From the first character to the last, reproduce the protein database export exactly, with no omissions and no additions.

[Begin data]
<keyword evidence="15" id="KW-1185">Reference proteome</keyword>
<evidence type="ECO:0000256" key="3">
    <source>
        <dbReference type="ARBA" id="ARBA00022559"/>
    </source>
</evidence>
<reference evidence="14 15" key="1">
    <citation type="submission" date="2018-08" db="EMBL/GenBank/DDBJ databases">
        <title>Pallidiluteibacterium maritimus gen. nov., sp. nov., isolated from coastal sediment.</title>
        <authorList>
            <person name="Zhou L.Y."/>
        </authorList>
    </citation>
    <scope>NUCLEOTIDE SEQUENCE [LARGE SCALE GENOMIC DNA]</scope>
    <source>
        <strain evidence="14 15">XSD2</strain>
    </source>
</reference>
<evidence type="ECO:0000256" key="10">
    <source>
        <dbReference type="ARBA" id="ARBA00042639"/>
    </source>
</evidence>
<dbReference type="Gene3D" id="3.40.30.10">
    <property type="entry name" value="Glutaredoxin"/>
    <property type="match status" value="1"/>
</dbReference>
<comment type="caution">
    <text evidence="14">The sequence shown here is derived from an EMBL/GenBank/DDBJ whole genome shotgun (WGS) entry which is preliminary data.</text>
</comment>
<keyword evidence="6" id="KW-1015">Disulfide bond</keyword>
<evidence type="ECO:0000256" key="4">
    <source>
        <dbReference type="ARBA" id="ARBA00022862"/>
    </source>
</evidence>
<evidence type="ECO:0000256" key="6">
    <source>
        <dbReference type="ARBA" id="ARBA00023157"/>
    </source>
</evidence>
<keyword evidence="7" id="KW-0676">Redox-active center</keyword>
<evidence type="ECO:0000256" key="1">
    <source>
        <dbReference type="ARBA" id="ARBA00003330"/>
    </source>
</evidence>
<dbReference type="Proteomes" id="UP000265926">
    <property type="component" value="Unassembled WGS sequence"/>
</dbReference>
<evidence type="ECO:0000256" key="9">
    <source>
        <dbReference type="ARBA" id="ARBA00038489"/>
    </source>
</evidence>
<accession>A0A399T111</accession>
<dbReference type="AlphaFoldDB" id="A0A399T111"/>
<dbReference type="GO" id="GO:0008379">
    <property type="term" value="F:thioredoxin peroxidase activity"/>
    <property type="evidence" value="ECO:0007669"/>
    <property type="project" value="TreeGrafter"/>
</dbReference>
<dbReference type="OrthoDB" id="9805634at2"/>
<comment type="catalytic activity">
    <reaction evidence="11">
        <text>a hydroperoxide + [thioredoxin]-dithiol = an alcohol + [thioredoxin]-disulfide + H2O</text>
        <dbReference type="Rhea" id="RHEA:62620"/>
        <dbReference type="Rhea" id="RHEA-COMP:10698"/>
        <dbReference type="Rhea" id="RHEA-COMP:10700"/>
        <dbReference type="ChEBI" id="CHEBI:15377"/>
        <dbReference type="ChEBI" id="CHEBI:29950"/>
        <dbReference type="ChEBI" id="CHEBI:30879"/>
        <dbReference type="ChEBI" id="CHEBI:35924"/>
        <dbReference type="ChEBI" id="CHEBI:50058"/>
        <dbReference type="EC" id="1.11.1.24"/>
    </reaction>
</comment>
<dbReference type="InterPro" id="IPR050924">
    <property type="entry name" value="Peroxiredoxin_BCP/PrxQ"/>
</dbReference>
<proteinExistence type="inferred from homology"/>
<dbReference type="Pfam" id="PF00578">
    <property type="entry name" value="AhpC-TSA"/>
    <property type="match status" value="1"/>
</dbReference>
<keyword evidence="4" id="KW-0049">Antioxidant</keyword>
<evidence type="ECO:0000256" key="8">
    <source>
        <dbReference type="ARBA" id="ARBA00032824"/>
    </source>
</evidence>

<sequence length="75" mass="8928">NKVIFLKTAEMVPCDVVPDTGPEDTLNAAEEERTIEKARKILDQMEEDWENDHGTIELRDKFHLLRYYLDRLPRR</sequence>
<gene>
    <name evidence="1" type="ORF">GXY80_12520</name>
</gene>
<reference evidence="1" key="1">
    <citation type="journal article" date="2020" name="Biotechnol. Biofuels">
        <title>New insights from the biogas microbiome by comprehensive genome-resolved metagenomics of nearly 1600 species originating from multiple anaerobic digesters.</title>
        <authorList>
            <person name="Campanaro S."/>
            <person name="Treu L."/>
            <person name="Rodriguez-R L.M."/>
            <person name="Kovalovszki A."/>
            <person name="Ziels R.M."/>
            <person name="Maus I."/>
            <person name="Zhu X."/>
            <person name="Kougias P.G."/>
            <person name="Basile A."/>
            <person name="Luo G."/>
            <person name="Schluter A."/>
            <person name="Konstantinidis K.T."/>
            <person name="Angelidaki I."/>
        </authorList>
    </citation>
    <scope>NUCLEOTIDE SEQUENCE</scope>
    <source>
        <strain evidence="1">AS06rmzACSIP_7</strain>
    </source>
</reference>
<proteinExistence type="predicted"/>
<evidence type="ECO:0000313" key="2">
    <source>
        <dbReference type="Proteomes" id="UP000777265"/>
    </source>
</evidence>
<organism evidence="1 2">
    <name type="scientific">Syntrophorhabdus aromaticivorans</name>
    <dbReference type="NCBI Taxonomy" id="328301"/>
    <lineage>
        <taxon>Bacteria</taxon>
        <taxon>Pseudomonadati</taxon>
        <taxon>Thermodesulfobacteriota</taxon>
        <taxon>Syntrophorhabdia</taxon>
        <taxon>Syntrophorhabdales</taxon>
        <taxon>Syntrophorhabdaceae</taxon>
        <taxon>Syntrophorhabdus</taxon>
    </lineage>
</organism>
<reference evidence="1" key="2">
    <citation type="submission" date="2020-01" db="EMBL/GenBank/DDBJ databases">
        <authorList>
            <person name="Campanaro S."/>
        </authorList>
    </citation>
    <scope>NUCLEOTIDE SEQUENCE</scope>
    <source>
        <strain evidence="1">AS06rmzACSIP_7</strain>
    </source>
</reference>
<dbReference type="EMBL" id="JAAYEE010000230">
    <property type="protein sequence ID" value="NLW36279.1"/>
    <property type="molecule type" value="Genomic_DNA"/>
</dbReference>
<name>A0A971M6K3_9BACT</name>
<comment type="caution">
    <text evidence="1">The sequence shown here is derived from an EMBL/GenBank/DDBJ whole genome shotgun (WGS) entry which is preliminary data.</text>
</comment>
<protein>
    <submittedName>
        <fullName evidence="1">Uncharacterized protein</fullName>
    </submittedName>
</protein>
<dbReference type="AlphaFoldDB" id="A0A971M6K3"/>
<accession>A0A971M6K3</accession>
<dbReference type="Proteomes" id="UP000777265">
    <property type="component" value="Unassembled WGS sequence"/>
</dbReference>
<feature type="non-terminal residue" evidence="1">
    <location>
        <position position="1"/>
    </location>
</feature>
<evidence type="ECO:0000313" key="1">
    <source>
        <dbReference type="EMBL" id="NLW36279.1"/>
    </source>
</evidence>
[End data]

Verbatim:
<keyword evidence="15" id="KW-1185">Reference proteome</keyword>
<evidence type="ECO:0000256" key="3">
    <source>
        <dbReference type="ARBA" id="ARBA00022559"/>
    </source>
</evidence>
<reference evidence="14 15" key="1">
    <citation type="submission" date="2018-08" db="EMBL/GenBank/DDBJ databases">
        <title>Pallidiluteibacterium maritimus gen. nov., sp. nov., isolated from coastal sediment.</title>
        <authorList>
            <person name="Zhou L.Y."/>
        </authorList>
    </citation>
    <scope>NUCLEOTIDE SEQUENCE [LARGE SCALE GENOMIC DNA]</scope>
    <source>
        <strain evidence="14 15">XSD2</strain>
    </source>
</reference>
<evidence type="ECO:0000256" key="10">
    <source>
        <dbReference type="ARBA" id="ARBA00042639"/>
    </source>
</evidence>
<dbReference type="Gene3D" id="3.40.30.10">
    <property type="entry name" value="Glutaredoxin"/>
    <property type="match status" value="1"/>
</dbReference>
<comment type="caution">
    <text evidence="14">The sequence shown here is derived from an EMBL/GenBank/DDBJ whole genome shotgun (WGS) entry which is preliminary data.</text>
</comment>
<keyword evidence="6" id="KW-1015">Disulfide bond</keyword>
<evidence type="ECO:0000256" key="4">
    <source>
        <dbReference type="ARBA" id="ARBA00022862"/>
    </source>
</evidence>
<evidence type="ECO:0000256" key="6">
    <source>
        <dbReference type="ARBA" id="ARBA00023157"/>
    </source>
</evidence>
<keyword evidence="7" id="KW-0676">Redox-active center</keyword>
<evidence type="ECO:0000256" key="1">
    <source>
        <dbReference type="ARBA" id="ARBA00003330"/>
    </source>
</evidence>
<dbReference type="Proteomes" id="UP000265926">
    <property type="component" value="Unassembled WGS sequence"/>
</dbReference>
<evidence type="ECO:0000256" key="9">
    <source>
        <dbReference type="ARBA" id="ARBA00038489"/>
    </source>
</evidence>
<accession>A0A399T111</accession>
<dbReference type="AlphaFoldDB" id="A0A399T111"/>
<dbReference type="GO" id="GO:0008379">
    <property type="term" value="F:thioredoxin peroxidase activity"/>
    <property type="evidence" value="ECO:0007669"/>
    <property type="project" value="TreeGrafter"/>
</dbReference>
<dbReference type="OrthoDB" id="9805634at2"/>
<comment type="catalytic activity">
    <reaction evidence="11">
        <text>a hydroperoxide + [thioredoxin]-dithiol = an alcohol + [thioredoxin]-disulfide + H2O</text>
        <dbReference type="Rhea" id="RHEA:62620"/>
        <dbReference type="Rhea" id="RHEA-COMP:10698"/>
        <dbReference type="Rhea" id="RHEA-COMP:10700"/>
        <dbReference type="ChEBI" id="CHEBI:15377"/>
        <dbReference type="ChEBI" id="CHEBI:29950"/>
        <dbReference type="ChEBI" id="CHEBI:30879"/>
        <dbReference type="ChEBI" id="CHEBI:35924"/>
        <dbReference type="ChEBI" id="CHEBI:50058"/>
        <dbReference type="EC" id="1.11.1.24"/>
    </reaction>
</comment>
<dbReference type="InterPro" id="IPR050924">
    <property type="entry name" value="Peroxiredoxin_BCP/PrxQ"/>
</dbReference>
<proteinExistence type="inferred from homology"/>
<dbReference type="Pfam" id="PF00578">
    <property type="entry name" value="AhpC-TSA"/>
    <property type="match status" value="1"/>
</dbReference>
<keyword evidence="4" id="KW-0049">Antioxidant</keyword>
<evidence type="ECO:0000256" key="8">
    <source>
        <dbReference type="ARBA" id="ARBA00032824"/>
    </source>
</evidence>

<sequence length="75" mass="8928">NKVIFLKTAEMVPCDVVPDTGPEDTLNAAEEERTIEKARKILDQMEEDWENDHGTIELRDKFHLLRYYLDRLPRR</sequence>
<gene>
    <name evidence="1" type="ORF">GXY80_12520</name>
</gene>
<reference evidence="1" key="1">
    <citation type="journal article" date="2020" name="Biotechnol. Biofuels">
        <title>New insights from the biogas microbiome by comprehensive genome-resolved metagenomics of nearly 1600 species originating from multiple anaerobic digesters.</title>
        <authorList>
            <person name="Campanaro S."/>
            <person name="Treu L."/>
            <person name="Rodriguez-R L.M."/>
            <person name="Kovalovszki A."/>
            <person name="Ziels R.M."/>
            <person name="Maus I."/>
            <person name="Zhu X."/>
            <person name="Kougias P.G."/>
            <person name="Basile A."/>
            <person name="Luo G."/>
            <person name="Schluter A."/>
            <person name="Konstantinidis K.T."/>
            <person name="Angelidaki I."/>
        </authorList>
    </citation>
    <scope>NUCLEOTIDE SEQUENCE</scope>
    <source>
        <strain evidence="1">AS06rmzACSIP_7</strain>
    </source>
</reference>
<proteinExistence type="predicted"/>
<evidence type="ECO:0000313" key="2">
    <source>
        <dbReference type="Proteomes" id="UP000777265"/>
    </source>
</evidence>
<organism evidence="1 2">
    <name type="scientific">Syntrophorhabdus aromaticivorans</name>
    <dbReference type="NCBI Taxonomy" id="328301"/>
    <lineage>
        <taxon>Bacteria</taxon>
        <taxon>Pseudomonadati</taxon>
        <taxon>Thermodesulfobacteriota</taxon>
        <taxon>Syntrophorhabdia</taxon>
        <taxon>Syntrophorhabdales</taxon>
        <taxon>Syntrophorhabdaceae</taxon>
        <taxon>Syntrophorhabdus</taxon>
    </lineage>
</organism>
<reference evidence="1" key="2">
    <citation type="submission" date="2020-01" db="EMBL/GenBank/DDBJ databases">
        <authorList>
            <person name="Campanaro S."/>
        </authorList>
    </citation>
    <scope>NUCLEOTIDE SEQUENCE</scope>
    <source>
        <strain evidence="1">AS06rmzACSIP_7</strain>
    </source>
</reference>
<dbReference type="EMBL" id="JAAYEE010000230">
    <property type="protein sequence ID" value="NLW36279.1"/>
    <property type="molecule type" value="Genomic_DNA"/>
</dbReference>
<name>A0A971M6K3_9BACT</name>
<comment type="caution">
    <text evidence="1">The sequence shown here is derived from an EMBL/GenBank/DDBJ whole genome shotgun (WGS) entry which is preliminary data.</text>
</comment>
<protein>
    <submittedName>
        <fullName evidence="1">Uncharacterized protein</fullName>
    </submittedName>
</protein>
<dbReference type="AlphaFoldDB" id="A0A971M6K3"/>
<accession>A0A971M6K3</accession>
<dbReference type="Proteomes" id="UP000777265">
    <property type="component" value="Unassembled WGS sequence"/>
</dbReference>
<feature type="non-terminal residue" evidence="1">
    <location>
        <position position="1"/>
    </location>
</feature>
<evidence type="ECO:0000313" key="1">
    <source>
        <dbReference type="EMBL" id="NLW36279.1"/>
    </source>
</evidence>